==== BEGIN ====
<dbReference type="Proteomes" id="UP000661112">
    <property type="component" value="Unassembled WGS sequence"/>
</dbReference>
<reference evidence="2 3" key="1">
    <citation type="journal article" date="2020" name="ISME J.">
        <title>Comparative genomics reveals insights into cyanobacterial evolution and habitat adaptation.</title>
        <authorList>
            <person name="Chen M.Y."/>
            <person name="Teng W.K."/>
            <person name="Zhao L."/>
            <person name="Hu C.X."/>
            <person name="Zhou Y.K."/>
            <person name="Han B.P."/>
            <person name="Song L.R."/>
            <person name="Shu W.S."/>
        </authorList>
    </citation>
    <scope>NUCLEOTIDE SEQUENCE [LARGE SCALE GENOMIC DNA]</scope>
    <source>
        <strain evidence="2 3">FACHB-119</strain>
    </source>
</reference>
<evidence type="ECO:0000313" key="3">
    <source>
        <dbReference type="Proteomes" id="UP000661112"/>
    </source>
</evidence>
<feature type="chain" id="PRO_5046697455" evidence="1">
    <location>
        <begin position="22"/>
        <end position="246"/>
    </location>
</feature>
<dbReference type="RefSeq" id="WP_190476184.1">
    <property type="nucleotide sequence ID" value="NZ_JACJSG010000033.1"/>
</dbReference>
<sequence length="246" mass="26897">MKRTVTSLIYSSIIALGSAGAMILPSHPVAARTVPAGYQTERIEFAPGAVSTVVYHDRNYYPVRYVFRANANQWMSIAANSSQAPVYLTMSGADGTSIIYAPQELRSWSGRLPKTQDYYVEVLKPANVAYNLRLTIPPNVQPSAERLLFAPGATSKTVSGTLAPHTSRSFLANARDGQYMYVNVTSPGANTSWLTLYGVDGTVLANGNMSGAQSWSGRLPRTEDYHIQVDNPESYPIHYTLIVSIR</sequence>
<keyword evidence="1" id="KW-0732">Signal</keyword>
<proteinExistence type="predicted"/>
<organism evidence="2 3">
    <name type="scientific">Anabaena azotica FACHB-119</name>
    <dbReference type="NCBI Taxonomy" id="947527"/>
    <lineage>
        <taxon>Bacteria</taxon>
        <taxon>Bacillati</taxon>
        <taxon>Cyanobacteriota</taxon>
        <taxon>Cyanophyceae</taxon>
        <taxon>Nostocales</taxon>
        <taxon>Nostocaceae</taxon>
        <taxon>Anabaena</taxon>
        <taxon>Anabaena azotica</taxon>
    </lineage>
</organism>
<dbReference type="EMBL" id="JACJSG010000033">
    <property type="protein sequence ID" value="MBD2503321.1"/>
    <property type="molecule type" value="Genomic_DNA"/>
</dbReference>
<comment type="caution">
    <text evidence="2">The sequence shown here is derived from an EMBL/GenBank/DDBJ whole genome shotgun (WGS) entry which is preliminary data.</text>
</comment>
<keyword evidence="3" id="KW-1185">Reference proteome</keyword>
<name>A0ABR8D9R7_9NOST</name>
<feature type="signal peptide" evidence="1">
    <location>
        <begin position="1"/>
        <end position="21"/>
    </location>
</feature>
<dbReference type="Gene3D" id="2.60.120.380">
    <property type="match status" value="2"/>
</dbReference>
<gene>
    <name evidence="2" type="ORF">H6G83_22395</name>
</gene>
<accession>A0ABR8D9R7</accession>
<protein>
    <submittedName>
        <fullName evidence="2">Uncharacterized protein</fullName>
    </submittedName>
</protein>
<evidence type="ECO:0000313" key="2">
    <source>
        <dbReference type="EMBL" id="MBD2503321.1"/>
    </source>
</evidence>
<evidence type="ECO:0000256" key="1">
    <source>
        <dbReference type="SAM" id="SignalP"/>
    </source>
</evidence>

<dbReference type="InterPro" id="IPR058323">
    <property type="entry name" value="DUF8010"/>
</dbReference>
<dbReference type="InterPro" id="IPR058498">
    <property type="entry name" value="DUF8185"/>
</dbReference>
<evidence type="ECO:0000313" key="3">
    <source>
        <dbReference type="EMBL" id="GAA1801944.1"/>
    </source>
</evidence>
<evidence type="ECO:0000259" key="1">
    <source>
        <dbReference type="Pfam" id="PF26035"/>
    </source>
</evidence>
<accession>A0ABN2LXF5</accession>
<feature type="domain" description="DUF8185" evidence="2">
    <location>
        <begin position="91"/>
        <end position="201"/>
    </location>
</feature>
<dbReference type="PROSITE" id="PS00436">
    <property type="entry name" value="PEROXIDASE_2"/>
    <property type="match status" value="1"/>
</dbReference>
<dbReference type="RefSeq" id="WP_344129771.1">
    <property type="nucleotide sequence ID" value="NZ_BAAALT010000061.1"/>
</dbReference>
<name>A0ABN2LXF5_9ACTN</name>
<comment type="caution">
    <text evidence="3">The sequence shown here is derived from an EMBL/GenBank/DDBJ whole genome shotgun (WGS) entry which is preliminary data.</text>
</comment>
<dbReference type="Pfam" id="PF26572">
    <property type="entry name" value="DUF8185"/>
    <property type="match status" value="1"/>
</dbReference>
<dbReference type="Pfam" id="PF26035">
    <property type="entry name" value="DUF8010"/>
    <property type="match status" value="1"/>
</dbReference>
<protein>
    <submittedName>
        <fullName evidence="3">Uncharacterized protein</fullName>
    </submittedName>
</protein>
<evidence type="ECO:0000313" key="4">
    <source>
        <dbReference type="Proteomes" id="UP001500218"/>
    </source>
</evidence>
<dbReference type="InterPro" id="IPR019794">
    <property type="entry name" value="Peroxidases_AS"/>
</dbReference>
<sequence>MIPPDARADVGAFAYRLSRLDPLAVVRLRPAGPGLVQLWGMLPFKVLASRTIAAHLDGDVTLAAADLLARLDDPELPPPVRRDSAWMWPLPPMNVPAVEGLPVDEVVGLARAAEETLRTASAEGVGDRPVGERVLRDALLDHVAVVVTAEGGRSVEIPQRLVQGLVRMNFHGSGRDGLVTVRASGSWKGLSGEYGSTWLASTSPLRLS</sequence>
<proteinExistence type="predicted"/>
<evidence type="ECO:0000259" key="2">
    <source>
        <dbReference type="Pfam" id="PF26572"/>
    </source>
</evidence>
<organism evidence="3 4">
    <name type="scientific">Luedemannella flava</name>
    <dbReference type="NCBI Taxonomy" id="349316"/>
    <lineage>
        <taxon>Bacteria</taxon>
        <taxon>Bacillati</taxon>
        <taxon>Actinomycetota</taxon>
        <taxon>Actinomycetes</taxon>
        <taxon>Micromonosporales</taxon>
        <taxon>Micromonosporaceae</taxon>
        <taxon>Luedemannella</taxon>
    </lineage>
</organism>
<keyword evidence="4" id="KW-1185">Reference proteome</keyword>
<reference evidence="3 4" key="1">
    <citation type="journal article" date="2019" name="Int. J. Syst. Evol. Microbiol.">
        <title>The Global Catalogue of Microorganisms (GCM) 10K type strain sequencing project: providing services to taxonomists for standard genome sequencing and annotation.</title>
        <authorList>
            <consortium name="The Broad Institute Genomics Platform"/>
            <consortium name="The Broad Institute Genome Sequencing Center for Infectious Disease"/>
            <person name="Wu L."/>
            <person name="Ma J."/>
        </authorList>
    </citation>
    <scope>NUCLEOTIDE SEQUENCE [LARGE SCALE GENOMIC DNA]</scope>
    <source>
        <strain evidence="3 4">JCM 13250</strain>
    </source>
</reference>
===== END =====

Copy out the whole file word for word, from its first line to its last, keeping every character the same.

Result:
<dbReference type="Proteomes" id="UP000661112">
    <property type="component" value="Unassembled WGS sequence"/>
</dbReference>
<reference evidence="2 3" key="1">
    <citation type="journal article" date="2020" name="ISME J.">
        <title>Comparative genomics reveals insights into cyanobacterial evolution and habitat adaptation.</title>
        <authorList>
            <person name="Chen M.Y."/>
            <person name="Teng W.K."/>
            <person name="Zhao L."/>
            <person name="Hu C.X."/>
            <person name="Zhou Y.K."/>
            <person name="Han B.P."/>
            <person name="Song L.R."/>
            <person name="Shu W.S."/>
        </authorList>
    </citation>
    <scope>NUCLEOTIDE SEQUENCE [LARGE SCALE GENOMIC DNA]</scope>
    <source>
        <strain evidence="2 3">FACHB-119</strain>
    </source>
</reference>
<evidence type="ECO:0000313" key="3">
    <source>
        <dbReference type="Proteomes" id="UP000661112"/>
    </source>
</evidence>
<feature type="chain" id="PRO_5046697455" evidence="1">
    <location>
        <begin position="22"/>
        <end position="246"/>
    </location>
</feature>
<dbReference type="RefSeq" id="WP_190476184.1">
    <property type="nucleotide sequence ID" value="NZ_JACJSG010000033.1"/>
</dbReference>
<sequence length="246" mass="26897">MKRTVTSLIYSSIIALGSAGAMILPSHPVAARTVPAGYQTERIEFAPGAVSTVVYHDRNYYPVRYVFRANANQWMSIAANSSQAPVYLTMSGADGTSIIYAPQELRSWSGRLPKTQDYYVEVLKPANVAYNLRLTIPPNVQPSAERLLFAPGATSKTVSGTLAPHTSRSFLANARDGQYMYVNVTSPGANTSWLTLYGVDGTVLANGNMSGAQSWSGRLPRTEDYHIQVDNPESYPIHYTLIVSIR</sequence>
<keyword evidence="1" id="KW-0732">Signal</keyword>
<proteinExistence type="predicted"/>
<organism evidence="2 3">
    <name type="scientific">Anabaena azotica FACHB-119</name>
    <dbReference type="NCBI Taxonomy" id="947527"/>
    <lineage>
        <taxon>Bacteria</taxon>
        <taxon>Bacillati</taxon>
        <taxon>Cyanobacteriota</taxon>
        <taxon>Cyanophyceae</taxon>
        <taxon>Nostocales</taxon>
        <taxon>Nostocaceae</taxon>
        <taxon>Anabaena</taxon>
        <taxon>Anabaena azotica</taxon>
    </lineage>
</organism>
<dbReference type="EMBL" id="JACJSG010000033">
    <property type="protein sequence ID" value="MBD2503321.1"/>
    <property type="molecule type" value="Genomic_DNA"/>
</dbReference>
<comment type="caution">
    <text evidence="2">The sequence shown here is derived from an EMBL/GenBank/DDBJ whole genome shotgun (WGS) entry which is preliminary data.</text>
</comment>
<keyword evidence="3" id="KW-1185">Reference proteome</keyword>
<name>A0ABR8D9R7_9NOST</name>
<feature type="signal peptide" evidence="1">
    <location>
        <begin position="1"/>
        <end position="21"/>
    </location>
</feature>
<dbReference type="Gene3D" id="2.60.120.380">
    <property type="match status" value="2"/>
</dbReference>
<gene>
    <name evidence="2" type="ORF">H6G83_22395</name>
</gene>
<accession>A0ABR8D9R7</accession>
<protein>
    <submittedName>
        <fullName evidence="2">Uncharacterized protein</fullName>
    </submittedName>
</protein>
<evidence type="ECO:0000313" key="2">
    <source>
        <dbReference type="EMBL" id="MBD2503321.1"/>
    </source>
</evidence>
<evidence type="ECO:0000256" key="1">
    <source>
        <dbReference type="SAM" id="SignalP"/>
    </source>
</evidence>

<dbReference type="InterPro" id="IPR058323">
    <property type="entry name" value="DUF8010"/>
</dbReference>
<dbReference type="InterPro" id="IPR058498">
    <property type="entry name" value="DUF8185"/>
</dbReference>
<evidence type="ECO:0000313" key="3">
    <source>
        <dbReference type="EMBL" id="GAA1801944.1"/>
    </source>
</evidence>
<evidence type="ECO:0000259" key="1">
    <source>
        <dbReference type="Pfam" id="PF26035"/>
    </source>
</evidence>
<accession>A0ABN2LXF5</accession>
<feature type="domain" description="DUF8185" evidence="2">
    <location>
        <begin position="91"/>
        <end position="201"/>
    </location>
</feature>
<dbReference type="PROSITE" id="PS00436">
    <property type="entry name" value="PEROXIDASE_2"/>
    <property type="match status" value="1"/>
</dbReference>
<dbReference type="RefSeq" id="WP_344129771.1">
    <property type="nucleotide sequence ID" value="NZ_BAAALT010000061.1"/>
</dbReference>
<name>A0ABN2LXF5_9ACTN</name>
<comment type="caution">
    <text evidence="3">The sequence shown here is derived from an EMBL/GenBank/DDBJ whole genome shotgun (WGS) entry which is preliminary data.</text>
</comment>
<dbReference type="Pfam" id="PF26572">
    <property type="entry name" value="DUF8185"/>
    <property type="match status" value="1"/>
</dbReference>
<dbReference type="Pfam" id="PF26035">
    <property type="entry name" value="DUF8010"/>
    <property type="match status" value="1"/>
</dbReference>
<protein>
    <submittedName>
        <fullName evidence="3">Uncharacterized protein</fullName>
    </submittedName>
</protein>
<evidence type="ECO:0000313" key="4">
    <source>
        <dbReference type="Proteomes" id="UP001500218"/>
    </source>
</evidence>
<dbReference type="InterPro" id="IPR019794">
    <property type="entry name" value="Peroxidases_AS"/>
</dbReference>
<sequence>MIPPDARADVGAFAYRLSRLDPLAVVRLRPAGPGLVQLWGMLPFKVLASRTIAAHLDGDVTLAAADLLARLDDPELPPPVRRDSAWMWPLPPMNVPAVEGLPVDEVVGLARAAEETLRTASAEGVGDRPVGERVLRDALLDHVAVVVTAEGGRSVEIPQRLVQGLVRMNFHGSGRDGLVTVRASGSWKGLSGEYGSTWLASTSPLRLS</sequence>
<proteinExistence type="predicted"/>
<evidence type="ECO:0000259" key="2">
    <source>
        <dbReference type="Pfam" id="PF26572"/>
    </source>
</evidence>
<organism evidence="3 4">
    <name type="scientific">Luedemannella flava</name>
    <dbReference type="NCBI Taxonomy" id="349316"/>
    <lineage>
        <taxon>Bacteria</taxon>
        <taxon>Bacillati</taxon>
        <taxon>Actinomycetota</taxon>
        <taxon>Actinomycetes</taxon>
        <taxon>Micromonosporales</taxon>
        <taxon>Micromonosporaceae</taxon>
        <taxon>Luedemannella</taxon>
    </lineage>
</organism>
<keyword evidence="4" id="KW-1185">Reference proteome</keyword>
<reference evidence="3 4" key="1">
    <citation type="journal article" date="2019" name="Int. J. Syst. Evol. Microbiol.">
        <title>The Global Catalogue of Microorganisms (GCM) 10K type strain sequencing project: providing services to taxonomists for standard genome sequencing and annotation.</title>
        <authorList>
            <consortium name="The Broad Institute Genomics Platform"/>
            <consortium name="The Broad Institute Genome Sequencing Center for Infectious Disease"/>
            <person name="Wu L."/>
            <person name="Ma J."/>
        </authorList>
    </citation>
    <scope>NUCLEOTIDE SEQUENCE [LARGE SCALE GENOMIC DNA]</scope>
    <source>
        <strain evidence="3 4">JCM 13250</strain>
    </source>
</reference>